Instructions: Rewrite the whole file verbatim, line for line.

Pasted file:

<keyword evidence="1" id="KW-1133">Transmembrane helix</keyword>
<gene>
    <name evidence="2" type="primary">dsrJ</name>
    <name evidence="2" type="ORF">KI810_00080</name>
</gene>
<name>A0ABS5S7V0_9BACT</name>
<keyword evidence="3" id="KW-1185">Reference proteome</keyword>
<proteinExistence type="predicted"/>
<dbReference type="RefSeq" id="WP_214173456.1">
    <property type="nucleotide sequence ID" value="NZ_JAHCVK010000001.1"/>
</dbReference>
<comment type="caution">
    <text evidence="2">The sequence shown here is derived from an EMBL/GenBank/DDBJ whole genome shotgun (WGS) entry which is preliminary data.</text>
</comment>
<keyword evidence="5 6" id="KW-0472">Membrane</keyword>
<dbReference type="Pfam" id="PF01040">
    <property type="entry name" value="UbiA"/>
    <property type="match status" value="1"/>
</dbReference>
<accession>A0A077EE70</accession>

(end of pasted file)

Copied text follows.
<keyword evidence="1" id="KW-1133">Transmembrane helix</keyword>
<gene>
    <name evidence="2" type="primary">dsrJ</name>
    <name evidence="2" type="ORF">KI810_00080</name>
</gene>
<name>A0ABS5S7V0_9BACT</name>
<keyword evidence="3" id="KW-1185">Reference proteome</keyword>
<proteinExistence type="predicted"/>
<dbReference type="RefSeq" id="WP_214173456.1">
    <property type="nucleotide sequence ID" value="NZ_JAHCVK010000001.1"/>
</dbReference>
<comment type="caution">
    <text evidence="2">The sequence shown here is derived from an EMBL/GenBank/DDBJ whole genome shotgun (WGS) entry which is preliminary data.</text>
</comment>
<keyword evidence="5 6" id="KW-0472">Membrane</keyword>
<dbReference type="Pfam" id="PF01040">
    <property type="entry name" value="UbiA"/>
    <property type="match status" value="1"/>
</dbReference>
<accession>A0A077EE70</accession>